A stock's price/sales ratio (P/S ratio) is another stock valuation indicator similar to the P/E ratio. The P/S ratio measures the price of a company's stock against its annual sales, instead of earnings.
Like the P/E ratio, the P/S reflects how many times investors are paying for every dollar of a company's sales. Since earnings are subject, to one degree or another, to accounting estimates and management manipulation, many investors consider a company's sales (revenue) figure a more reliable ratio component in calculating a stock's price multiple than the earnings figure.
The dollar amount in the numerator is the closing stock price for Zimmer Holdings as of December 31, 2005, as reported in the financial press or over the internet in online quotes. In the denominator, the sales per share figure is calculated by dividing the reported net earnings (income statement) by the weighted average number of common shares outstanding (income statement) to obtain the $13.30 sales per share figure. By simply dividing, the equation gives us a P/S ratio indicating that, as of Zimmer Holdings 2005 fiscal yearend, its stock (at $67.44) was trading at 5.1-times the company's sales of $13.30 per share. This means that investors would be paying $5.10 for every dollar of Zimmer Holdings' sales.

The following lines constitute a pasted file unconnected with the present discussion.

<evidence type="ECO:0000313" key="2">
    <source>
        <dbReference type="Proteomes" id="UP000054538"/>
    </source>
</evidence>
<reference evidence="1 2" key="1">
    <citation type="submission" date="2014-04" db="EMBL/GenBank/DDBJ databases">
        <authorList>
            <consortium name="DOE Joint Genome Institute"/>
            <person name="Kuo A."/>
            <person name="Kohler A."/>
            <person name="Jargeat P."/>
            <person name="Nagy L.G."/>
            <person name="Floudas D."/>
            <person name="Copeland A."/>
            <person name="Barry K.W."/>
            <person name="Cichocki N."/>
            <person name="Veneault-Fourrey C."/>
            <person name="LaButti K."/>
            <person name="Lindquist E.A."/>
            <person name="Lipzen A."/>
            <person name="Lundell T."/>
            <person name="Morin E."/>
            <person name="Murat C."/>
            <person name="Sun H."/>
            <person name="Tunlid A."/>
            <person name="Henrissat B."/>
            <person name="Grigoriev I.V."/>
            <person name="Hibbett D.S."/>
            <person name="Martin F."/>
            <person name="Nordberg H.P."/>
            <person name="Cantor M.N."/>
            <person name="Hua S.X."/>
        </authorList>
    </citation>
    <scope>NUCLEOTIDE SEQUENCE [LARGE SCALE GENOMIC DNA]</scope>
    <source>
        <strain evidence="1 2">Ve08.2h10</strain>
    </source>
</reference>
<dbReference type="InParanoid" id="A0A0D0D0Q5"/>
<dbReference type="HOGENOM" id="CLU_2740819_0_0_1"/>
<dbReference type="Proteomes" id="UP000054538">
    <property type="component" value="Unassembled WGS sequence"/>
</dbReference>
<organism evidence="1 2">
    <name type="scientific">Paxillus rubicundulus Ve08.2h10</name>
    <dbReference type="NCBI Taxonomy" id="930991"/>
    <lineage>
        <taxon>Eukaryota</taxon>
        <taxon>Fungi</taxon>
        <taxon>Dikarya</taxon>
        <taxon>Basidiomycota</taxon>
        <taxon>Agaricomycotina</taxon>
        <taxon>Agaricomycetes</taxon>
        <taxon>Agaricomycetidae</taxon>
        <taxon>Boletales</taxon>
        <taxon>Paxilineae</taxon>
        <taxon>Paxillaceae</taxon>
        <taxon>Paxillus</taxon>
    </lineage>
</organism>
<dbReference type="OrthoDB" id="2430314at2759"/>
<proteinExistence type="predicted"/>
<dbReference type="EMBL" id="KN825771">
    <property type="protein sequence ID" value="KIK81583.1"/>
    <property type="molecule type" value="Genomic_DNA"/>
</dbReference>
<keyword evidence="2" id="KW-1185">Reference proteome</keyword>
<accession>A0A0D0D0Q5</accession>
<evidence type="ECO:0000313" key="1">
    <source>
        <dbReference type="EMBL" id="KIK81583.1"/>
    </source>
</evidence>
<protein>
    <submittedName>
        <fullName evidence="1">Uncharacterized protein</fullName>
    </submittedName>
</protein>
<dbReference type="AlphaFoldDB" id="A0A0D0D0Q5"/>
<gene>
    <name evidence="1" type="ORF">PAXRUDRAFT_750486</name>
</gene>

"The king of the value factors" is how James O'Shaughnessy describes the P/S ratio in his seminal book on investing strategies, What Works on Wall Street (McGraw-Hill, 1997). Using Standard & Poor's CompuStat database, his exhaustive analysis makes clear that "the stock market methodically rewards certain investment strategies while punishing others." No matter what your style of investing, O'Shaughnessy's research concludes that "low price-to-sales ratios beat the market more than any other value ratio, and do so more consistently."
As powerful a valuation metric as the P/S ratio may be, it would be a mistake for investors to put all their stock price valuation eggs in one basket. However, the P/S ratio does provide another perspective that complements the other valuation indicators - particularly the P/E ratio - and is a worthwhile addition to an investor's stock analysis toolbox.Investment Valuation Ratios: Dividend Yield
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